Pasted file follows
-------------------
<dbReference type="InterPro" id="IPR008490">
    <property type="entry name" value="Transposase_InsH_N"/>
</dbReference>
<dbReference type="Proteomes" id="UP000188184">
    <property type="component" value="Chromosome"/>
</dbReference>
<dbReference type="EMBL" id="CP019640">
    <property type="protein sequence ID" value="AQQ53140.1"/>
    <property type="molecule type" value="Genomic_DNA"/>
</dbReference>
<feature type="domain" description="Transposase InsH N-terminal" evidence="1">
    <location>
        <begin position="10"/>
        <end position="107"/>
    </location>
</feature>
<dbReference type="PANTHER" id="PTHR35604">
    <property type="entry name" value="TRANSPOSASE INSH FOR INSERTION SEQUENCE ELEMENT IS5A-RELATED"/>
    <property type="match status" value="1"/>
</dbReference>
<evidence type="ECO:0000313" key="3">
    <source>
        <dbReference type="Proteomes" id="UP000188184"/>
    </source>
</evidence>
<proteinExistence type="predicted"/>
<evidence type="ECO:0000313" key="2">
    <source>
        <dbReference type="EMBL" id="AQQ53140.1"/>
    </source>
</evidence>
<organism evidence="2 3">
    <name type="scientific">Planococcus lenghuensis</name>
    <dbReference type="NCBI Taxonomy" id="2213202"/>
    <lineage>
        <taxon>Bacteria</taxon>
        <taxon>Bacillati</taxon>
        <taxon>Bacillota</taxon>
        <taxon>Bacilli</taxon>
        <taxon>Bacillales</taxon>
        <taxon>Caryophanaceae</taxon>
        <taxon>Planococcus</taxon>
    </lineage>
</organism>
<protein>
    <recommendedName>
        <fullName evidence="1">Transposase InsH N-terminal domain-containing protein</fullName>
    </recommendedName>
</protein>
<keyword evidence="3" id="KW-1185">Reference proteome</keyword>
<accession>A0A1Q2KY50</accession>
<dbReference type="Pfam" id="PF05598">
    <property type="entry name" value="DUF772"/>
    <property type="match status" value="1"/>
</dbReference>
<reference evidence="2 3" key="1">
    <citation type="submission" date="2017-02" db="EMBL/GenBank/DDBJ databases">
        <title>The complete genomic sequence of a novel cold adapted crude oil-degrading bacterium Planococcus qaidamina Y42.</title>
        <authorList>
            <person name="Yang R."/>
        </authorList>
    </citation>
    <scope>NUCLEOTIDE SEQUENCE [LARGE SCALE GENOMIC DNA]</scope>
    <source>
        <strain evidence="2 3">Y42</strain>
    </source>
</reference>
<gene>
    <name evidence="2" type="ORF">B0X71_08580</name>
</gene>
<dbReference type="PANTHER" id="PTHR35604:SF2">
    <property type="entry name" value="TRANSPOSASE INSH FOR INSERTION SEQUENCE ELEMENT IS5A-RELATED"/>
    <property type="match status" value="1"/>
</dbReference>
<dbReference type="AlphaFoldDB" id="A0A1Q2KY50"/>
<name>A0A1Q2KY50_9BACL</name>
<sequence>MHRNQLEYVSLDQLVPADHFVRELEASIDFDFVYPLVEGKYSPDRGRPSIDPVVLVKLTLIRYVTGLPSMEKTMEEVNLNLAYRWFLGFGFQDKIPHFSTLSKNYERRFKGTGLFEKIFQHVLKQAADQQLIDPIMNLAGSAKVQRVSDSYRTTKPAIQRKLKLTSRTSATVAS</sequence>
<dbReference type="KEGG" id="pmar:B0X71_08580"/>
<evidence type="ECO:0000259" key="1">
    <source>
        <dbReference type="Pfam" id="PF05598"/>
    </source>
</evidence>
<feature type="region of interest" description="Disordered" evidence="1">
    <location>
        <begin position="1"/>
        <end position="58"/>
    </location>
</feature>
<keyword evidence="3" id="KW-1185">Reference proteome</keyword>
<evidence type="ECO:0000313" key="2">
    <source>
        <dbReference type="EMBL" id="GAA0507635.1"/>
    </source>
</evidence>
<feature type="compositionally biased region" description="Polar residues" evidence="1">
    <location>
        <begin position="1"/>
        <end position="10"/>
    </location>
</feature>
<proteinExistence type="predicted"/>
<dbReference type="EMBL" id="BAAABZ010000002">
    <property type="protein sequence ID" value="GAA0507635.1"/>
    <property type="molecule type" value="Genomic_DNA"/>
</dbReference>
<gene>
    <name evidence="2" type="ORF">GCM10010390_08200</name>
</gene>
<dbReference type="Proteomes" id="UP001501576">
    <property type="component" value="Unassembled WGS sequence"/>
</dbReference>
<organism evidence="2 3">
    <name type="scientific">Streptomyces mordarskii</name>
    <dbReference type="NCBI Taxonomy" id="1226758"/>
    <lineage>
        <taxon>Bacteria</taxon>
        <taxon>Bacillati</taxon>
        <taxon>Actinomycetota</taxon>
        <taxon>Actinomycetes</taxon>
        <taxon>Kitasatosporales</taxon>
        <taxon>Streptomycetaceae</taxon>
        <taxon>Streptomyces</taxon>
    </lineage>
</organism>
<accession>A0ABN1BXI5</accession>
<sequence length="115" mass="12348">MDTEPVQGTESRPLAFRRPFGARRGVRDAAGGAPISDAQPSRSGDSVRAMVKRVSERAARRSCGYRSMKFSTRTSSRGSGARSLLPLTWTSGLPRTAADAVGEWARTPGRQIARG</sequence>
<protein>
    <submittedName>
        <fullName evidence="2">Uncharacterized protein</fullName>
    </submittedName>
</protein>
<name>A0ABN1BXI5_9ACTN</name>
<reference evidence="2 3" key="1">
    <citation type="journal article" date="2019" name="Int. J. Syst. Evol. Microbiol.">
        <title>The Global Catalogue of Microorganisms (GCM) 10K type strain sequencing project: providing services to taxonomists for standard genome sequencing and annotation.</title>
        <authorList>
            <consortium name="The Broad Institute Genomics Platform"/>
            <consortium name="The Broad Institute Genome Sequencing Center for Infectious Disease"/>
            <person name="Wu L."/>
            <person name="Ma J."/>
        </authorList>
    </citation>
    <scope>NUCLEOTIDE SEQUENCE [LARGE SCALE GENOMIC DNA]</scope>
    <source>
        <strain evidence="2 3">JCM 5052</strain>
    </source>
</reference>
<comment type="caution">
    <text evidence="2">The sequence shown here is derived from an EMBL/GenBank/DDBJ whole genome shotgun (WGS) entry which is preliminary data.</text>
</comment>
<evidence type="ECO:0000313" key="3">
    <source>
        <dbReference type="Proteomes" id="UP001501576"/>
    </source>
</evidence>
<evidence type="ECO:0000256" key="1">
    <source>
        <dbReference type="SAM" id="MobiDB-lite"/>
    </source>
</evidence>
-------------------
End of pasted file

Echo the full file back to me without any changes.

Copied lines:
<dbReference type="InterPro" id="IPR008490">
    <property type="entry name" value="Transposase_InsH_N"/>
</dbReference>
<dbReference type="Proteomes" id="UP000188184">
    <property type="component" value="Chromosome"/>
</dbReference>
<dbReference type="EMBL" id="CP019640">
    <property type="protein sequence ID" value="AQQ53140.1"/>
    <property type="molecule type" value="Genomic_DNA"/>
</dbReference>
<feature type="domain" description="Transposase InsH N-terminal" evidence="1">
    <location>
        <begin position="10"/>
        <end position="107"/>
    </location>
</feature>
<dbReference type="PANTHER" id="PTHR35604">
    <property type="entry name" value="TRANSPOSASE INSH FOR INSERTION SEQUENCE ELEMENT IS5A-RELATED"/>
    <property type="match status" value="1"/>
</dbReference>
<evidence type="ECO:0000313" key="3">
    <source>
        <dbReference type="Proteomes" id="UP000188184"/>
    </source>
</evidence>
<proteinExistence type="predicted"/>
<evidence type="ECO:0000313" key="2">
    <source>
        <dbReference type="EMBL" id="AQQ53140.1"/>
    </source>
</evidence>
<organism evidence="2 3">
    <name type="scientific">Planococcus lenghuensis</name>
    <dbReference type="NCBI Taxonomy" id="2213202"/>
    <lineage>
        <taxon>Bacteria</taxon>
        <taxon>Bacillati</taxon>
        <taxon>Bacillota</taxon>
        <taxon>Bacilli</taxon>
        <taxon>Bacillales</taxon>
        <taxon>Caryophanaceae</taxon>
        <taxon>Planococcus</taxon>
    </lineage>
</organism>
<protein>
    <recommendedName>
        <fullName evidence="1">Transposase InsH N-terminal domain-containing protein</fullName>
    </recommendedName>
</protein>
<keyword evidence="3" id="KW-1185">Reference proteome</keyword>
<accession>A0A1Q2KY50</accession>
<dbReference type="Pfam" id="PF05598">
    <property type="entry name" value="DUF772"/>
    <property type="match status" value="1"/>
</dbReference>
<reference evidence="2 3" key="1">
    <citation type="submission" date="2017-02" db="EMBL/GenBank/DDBJ databases">
        <title>The complete genomic sequence of a novel cold adapted crude oil-degrading bacterium Planococcus qaidamina Y42.</title>
        <authorList>
            <person name="Yang R."/>
        </authorList>
    </citation>
    <scope>NUCLEOTIDE SEQUENCE [LARGE SCALE GENOMIC DNA]</scope>
    <source>
        <strain evidence="2 3">Y42</strain>
    </source>
</reference>
<gene>
    <name evidence="2" type="ORF">B0X71_08580</name>
</gene>
<dbReference type="PANTHER" id="PTHR35604:SF2">
    <property type="entry name" value="TRANSPOSASE INSH FOR INSERTION SEQUENCE ELEMENT IS5A-RELATED"/>
    <property type="match status" value="1"/>
</dbReference>
<dbReference type="AlphaFoldDB" id="A0A1Q2KY50"/>
<name>A0A1Q2KY50_9BACL</name>
<sequence>MHRNQLEYVSLDQLVPADHFVRELEASIDFDFVYPLVEGKYSPDRGRPSIDPVVLVKLTLIRYVTGLPSMEKTMEEVNLNLAYRWFLGFGFQDKIPHFSTLSKNYERRFKGTGLFEKIFQHVLKQAADQQLIDPIMNLAGSAKVQRVSDSYRTTKPAIQRKLKLTSRTSATVAS</sequence>
<dbReference type="KEGG" id="pmar:B0X71_08580"/>
<evidence type="ECO:0000259" key="1">
    <source>
        <dbReference type="Pfam" id="PF05598"/>
    </source>
</evidence>
<feature type="region of interest" description="Disordered" evidence="1">
    <location>
        <begin position="1"/>
        <end position="58"/>
    </location>
</feature>
<keyword evidence="3" id="KW-1185">Reference proteome</keyword>
<evidence type="ECO:0000313" key="2">
    <source>
        <dbReference type="EMBL" id="GAA0507635.1"/>
    </source>
</evidence>
<feature type="compositionally biased region" description="Polar residues" evidence="1">
    <location>
        <begin position="1"/>
        <end position="10"/>
    </location>
</feature>
<proteinExistence type="predicted"/>
<dbReference type="EMBL" id="BAAABZ010000002">
    <property type="protein sequence ID" value="GAA0507635.1"/>
    <property type="molecule type" value="Genomic_DNA"/>
</dbReference>
<gene>
    <name evidence="2" type="ORF">GCM10010390_08200</name>
</gene>
<dbReference type="Proteomes" id="UP001501576">
    <property type="component" value="Unassembled WGS sequence"/>
</dbReference>
<organism evidence="2 3">
    <name type="scientific">Streptomyces mordarskii</name>
    <dbReference type="NCBI Taxonomy" id="1226758"/>
    <lineage>
        <taxon>Bacteria</taxon>
        <taxon>Bacillati</taxon>
        <taxon>Actinomycetota</taxon>
        <taxon>Actinomycetes</taxon>
        <taxon>Kitasatosporales</taxon>
        <taxon>Streptomycetaceae</taxon>
        <taxon>Streptomyces</taxon>
    </lineage>
</organism>
<accession>A0ABN1BXI5</accession>
<sequence length="115" mass="12348">MDTEPVQGTESRPLAFRRPFGARRGVRDAAGGAPISDAQPSRSGDSVRAMVKRVSERAARRSCGYRSMKFSTRTSSRGSGARSLLPLTWTSGLPRTAADAVGEWARTPGRQIARG</sequence>
<protein>
    <submittedName>
        <fullName evidence="2">Uncharacterized protein</fullName>
    </submittedName>
</protein>
<name>A0ABN1BXI5_9ACTN</name>
<reference evidence="2 3" key="1">
    <citation type="journal article" date="2019" name="Int. J. Syst. Evol. Microbiol.">
        <title>The Global Catalogue of Microorganisms (GCM) 10K type strain sequencing project: providing services to taxonomists for standard genome sequencing and annotation.</title>
        <authorList>
            <consortium name="The Broad Institute Genomics Platform"/>
            <consortium name="The Broad Institute Genome Sequencing Center for Infectious Disease"/>
            <person name="Wu L."/>
            <person name="Ma J."/>
        </authorList>
    </citation>
    <scope>NUCLEOTIDE SEQUENCE [LARGE SCALE GENOMIC DNA]</scope>
    <source>
        <strain evidence="2 3">JCM 5052</strain>
    </source>
</reference>
<comment type="caution">
    <text evidence="2">The sequence shown here is derived from an EMBL/GenBank/DDBJ whole genome shotgun (WGS) entry which is preliminary data.</text>
</comment>
<evidence type="ECO:0000313" key="3">
    <source>
        <dbReference type="Proteomes" id="UP001501576"/>
    </source>
</evidence>
<evidence type="ECO:0000256" key="1">
    <source>
        <dbReference type="SAM" id="MobiDB-lite"/>
    </source>
</evidence>